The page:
(b Cremona, 1567; d Venice, 1643).
It. composer. Chorister, Cremona Cath. At 16, when he was already a fine organist and viol player, he pubd. some sacred madrigals. Entered service of Duke of Mantua as viol player and singer of madrigals. Went with Duke on military expeditions to Danube and Flanders, 1595 and 1599. Heard and was influenced by Florentine operas of the Camerata, notably Peri's Euridice, 1600. His own first opera, La favola d'Orfeo was prod. in 1607, notable in history of mus. because for the first time the acc. was for a full (by the standards of the time) orch. The following year his Arianna was perf. at a ducal wedding celebration in Mantua; only the Lamento, which was immediately popular, survives. He left Cremona after the death of the Duke in 1612 and in 1613 became Master of Mus. of the Venetian Republic. For St Mark's, Venice, he composed a superb stream of sacred works which spread his fame throughout Europe. He received a visit from Schütz and his works were studied by M. Praetorius in Ger., Mersenne in Fr., and Tomkins in Eng. 12 of the operas he had written in Mantua were destroyed there in 1630 when it was sacked by Austrian troops. In the same year the plague ravaged Venice; the combination of these catastrophes probably accounts for Monteverdi's admission to holy orders in 1632. When the first opera house, San Cassiano, was opened in Venice in 1637, Monteverdi's interest in opera was re‐kindled and for the remaining 6 years of his life he comp. a series of works of which only 2 survive.
Monteverdi's place in the history of Renaissance mus. can be justly compared to Shakespeare's in literature. Working from traditional beginnings, he transformed every genre in which he worked by imaginative use of available styles rather than by revolutionary means. His madrigals cover a period of 40 years, from publication of the 1st book in 1589 to the 8th in 1638 (the 9th was pubd. posthumously in 1651). He soon introduced instr. accs., and chromatic modulations, and the dramatic nature of the mus. foreshadows the solo cantata and operatic recit., culminating in Il combattimento di Tancredi e Clorinda (1624) which is a miniature opera in style, acc. by str. and employing descriptive effects.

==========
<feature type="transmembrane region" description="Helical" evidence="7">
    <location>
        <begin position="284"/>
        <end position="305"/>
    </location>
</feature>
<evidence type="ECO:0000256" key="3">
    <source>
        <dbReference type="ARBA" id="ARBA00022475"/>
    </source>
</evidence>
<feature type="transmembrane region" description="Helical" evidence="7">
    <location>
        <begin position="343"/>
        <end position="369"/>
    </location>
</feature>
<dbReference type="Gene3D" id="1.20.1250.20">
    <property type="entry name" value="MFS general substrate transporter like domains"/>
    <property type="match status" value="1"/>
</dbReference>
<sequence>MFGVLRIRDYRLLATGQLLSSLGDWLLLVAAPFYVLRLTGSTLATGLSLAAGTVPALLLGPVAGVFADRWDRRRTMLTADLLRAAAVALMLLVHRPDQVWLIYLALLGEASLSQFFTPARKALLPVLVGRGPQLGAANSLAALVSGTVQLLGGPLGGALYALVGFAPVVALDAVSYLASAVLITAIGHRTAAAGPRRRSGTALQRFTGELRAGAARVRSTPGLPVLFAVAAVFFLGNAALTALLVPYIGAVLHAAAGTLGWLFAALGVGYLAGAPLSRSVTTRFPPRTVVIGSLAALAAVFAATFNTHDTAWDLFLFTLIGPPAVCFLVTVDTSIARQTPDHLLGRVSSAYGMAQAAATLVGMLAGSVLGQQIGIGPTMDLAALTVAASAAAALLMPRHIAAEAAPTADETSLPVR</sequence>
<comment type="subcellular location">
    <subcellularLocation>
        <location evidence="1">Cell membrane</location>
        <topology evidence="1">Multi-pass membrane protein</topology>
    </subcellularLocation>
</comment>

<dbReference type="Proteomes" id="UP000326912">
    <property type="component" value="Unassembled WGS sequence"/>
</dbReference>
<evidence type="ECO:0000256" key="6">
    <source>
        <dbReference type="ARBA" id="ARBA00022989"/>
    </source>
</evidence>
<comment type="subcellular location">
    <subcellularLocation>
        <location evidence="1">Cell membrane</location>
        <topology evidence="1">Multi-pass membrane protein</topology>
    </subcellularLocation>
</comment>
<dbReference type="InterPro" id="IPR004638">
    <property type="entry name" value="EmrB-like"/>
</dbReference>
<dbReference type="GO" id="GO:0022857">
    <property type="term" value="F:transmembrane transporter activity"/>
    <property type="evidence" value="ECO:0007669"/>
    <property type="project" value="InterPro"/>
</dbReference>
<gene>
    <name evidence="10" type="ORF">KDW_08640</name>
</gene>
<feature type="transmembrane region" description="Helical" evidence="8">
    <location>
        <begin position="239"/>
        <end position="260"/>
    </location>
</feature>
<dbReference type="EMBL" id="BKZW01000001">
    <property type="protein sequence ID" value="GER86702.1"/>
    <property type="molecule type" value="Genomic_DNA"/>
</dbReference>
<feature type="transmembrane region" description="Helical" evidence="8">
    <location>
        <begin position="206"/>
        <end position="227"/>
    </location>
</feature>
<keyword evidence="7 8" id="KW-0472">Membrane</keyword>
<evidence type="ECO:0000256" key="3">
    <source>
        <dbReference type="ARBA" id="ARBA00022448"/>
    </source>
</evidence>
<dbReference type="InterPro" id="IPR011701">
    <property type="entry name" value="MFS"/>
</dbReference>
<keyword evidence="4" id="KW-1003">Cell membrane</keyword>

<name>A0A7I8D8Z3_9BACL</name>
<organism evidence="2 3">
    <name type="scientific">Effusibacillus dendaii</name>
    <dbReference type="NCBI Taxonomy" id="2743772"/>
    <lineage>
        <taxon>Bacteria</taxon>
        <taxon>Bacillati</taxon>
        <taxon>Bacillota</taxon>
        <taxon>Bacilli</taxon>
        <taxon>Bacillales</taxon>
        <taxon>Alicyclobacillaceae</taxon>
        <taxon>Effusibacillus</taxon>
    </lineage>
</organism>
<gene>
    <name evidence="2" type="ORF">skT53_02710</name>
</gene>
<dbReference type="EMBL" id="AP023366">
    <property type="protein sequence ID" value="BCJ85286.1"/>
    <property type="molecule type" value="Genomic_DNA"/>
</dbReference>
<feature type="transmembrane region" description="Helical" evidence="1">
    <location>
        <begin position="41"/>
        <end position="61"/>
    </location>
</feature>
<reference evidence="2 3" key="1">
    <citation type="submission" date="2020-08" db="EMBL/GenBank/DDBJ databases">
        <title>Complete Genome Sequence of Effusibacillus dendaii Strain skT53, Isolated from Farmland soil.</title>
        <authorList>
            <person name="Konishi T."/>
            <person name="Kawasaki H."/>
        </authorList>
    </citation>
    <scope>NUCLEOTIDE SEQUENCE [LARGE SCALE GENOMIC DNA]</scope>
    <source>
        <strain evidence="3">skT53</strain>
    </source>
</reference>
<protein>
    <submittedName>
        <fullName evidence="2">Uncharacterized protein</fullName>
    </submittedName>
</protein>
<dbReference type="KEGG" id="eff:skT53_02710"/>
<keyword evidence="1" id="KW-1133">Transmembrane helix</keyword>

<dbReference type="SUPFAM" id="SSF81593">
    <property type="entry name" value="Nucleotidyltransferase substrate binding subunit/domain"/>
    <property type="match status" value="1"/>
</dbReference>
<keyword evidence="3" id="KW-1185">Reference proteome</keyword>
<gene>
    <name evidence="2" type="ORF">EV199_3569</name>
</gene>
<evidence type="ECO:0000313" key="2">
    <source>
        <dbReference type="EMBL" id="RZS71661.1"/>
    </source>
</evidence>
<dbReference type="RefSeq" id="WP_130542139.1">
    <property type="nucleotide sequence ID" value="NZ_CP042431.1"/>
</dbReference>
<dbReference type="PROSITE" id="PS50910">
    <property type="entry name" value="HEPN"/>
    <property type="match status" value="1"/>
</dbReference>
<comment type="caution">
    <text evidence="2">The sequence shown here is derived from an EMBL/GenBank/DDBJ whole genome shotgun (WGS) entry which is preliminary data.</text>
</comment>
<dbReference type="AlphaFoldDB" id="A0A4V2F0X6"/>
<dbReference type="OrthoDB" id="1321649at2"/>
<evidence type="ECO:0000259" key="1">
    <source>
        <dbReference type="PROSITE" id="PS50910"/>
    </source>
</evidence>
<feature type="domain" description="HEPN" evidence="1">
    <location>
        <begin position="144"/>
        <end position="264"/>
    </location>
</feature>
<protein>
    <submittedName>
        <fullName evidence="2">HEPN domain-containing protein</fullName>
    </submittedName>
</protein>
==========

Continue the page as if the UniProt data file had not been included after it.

His sacred mus. veered between elaborate traditional polyphony and an advanced concerted style in which elements from his secular madrigals and operas lend colour and drama to the text, as in the famous Vespers comp. for Mantua in 1610. The operas take the Florentine melodramatic and monodic form and embellish it with all that he learned from It. madrigalists and Fr. composers. They are, in effect, the first mus. dramas, making use of what came to be known as leitmotiv and deploying many startling dramatic devices. They are also the first operas in which the characters are recognizably human rather than symbolic figures. Above all, the melodic genius and fertility of his mus. and its harmonic adventurousness are what make it so attractive and ‘contemporary’ in the 20th cent. Naturally, the scores present many musicological problems; their solution by various eds. has caused considerable disagreement among students of the period. Prin. works: